By Jamie Rogers
Three student percussionists from George Mason University jammed with and learned alongside their Costa Rican counterparts during a one-week stay in the Central American country this spring.
The percussionists, led by John Kilkenny, director of percussion studies at George Mason, traveled to San Jose in April to work with students studying at the San Jose Music Conservatory.
Mason senior Max Fahland, junior Oliver Delotto and music student Kanako Chikami collaborated with Kilkenny in a series of master classes, and performed a variety of new and classic percussion chamber music with the students at the conservatory. They also observed classes and orchestra rehearsals, and spent time touring the country.
Beyond the formal interaction, the Mason trio found plenty of time to commune with Costa Rican student musicians during several practices and jam sessions, which happened mostly between rehearsals and classes.
Delotto, who is majoring in music education, says he was able to demonstrate some snare drum techniques used by American drum lines.
The Costa Rican students weren’t very familiar with American corps style marching bands, Kilkenny says. And the Mason students were amazed at the musical versatility of their Costa Rican counterparts.
“They have students that stand up and play classical snare drum solos or orchestral excerpts that we do, but then they sit down behind the congas or the timbales and play this incredible stuff,” Kilkenny says.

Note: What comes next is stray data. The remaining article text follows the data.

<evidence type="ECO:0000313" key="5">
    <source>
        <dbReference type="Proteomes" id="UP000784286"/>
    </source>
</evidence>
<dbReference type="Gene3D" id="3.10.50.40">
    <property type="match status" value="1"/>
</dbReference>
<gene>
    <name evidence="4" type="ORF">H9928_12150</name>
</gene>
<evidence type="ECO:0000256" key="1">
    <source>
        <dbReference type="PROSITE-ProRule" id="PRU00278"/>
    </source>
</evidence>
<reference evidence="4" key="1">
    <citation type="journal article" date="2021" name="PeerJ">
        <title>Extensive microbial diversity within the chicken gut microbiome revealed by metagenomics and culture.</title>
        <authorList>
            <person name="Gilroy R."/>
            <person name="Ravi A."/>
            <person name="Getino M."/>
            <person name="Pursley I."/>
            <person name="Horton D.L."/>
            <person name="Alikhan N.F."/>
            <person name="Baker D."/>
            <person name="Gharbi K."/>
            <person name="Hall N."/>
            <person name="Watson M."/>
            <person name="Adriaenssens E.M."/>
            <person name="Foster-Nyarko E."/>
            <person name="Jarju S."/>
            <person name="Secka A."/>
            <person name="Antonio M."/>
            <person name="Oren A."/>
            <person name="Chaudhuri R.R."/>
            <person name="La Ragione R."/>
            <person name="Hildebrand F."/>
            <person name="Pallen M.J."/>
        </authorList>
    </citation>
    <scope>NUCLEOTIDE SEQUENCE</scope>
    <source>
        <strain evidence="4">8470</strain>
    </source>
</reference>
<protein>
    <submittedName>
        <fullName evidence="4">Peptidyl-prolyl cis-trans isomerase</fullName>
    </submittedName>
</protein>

Students, community members and professional musicians all practice their craft under one roof at the conservatory. The same thing is happening at Mason’s College of Visual and Performing Arts. Mason students are learning artistic skills in the college, while students and professionals take to the stage at Mason’s Center for the Arts, a performance venue that’s been integral to the Fairfax community for 25 years.
“It opened my eyes quite a bit to see what the rest of the world is doing,” Delotto says. “I thought it was really remarkable to see the cultural discourse of how the students view music.”
The San Jose conservatory students use equipment that is somewhat older than what American students might use, but there was no question about their enduring interest in music, Kilkenny says.
“There is a deep and longstanding cultural appreciation for the arts, and the value of an arts focused education. This is something that more American programs can learn from,” he says. As a result, he adds, their approach to the process was much more pure.
The entire Costa Rican experience gave the Mason students a global perspective on what’s happening in music, Kilkenny says. They returned with a slew of music from Costa Rica, some of which will be played in the fall by Mason ensembles.
The students were able to take the trip thanks in part to a grant from Mason’s Office of Student Scholarship, Creative Activities, and Research.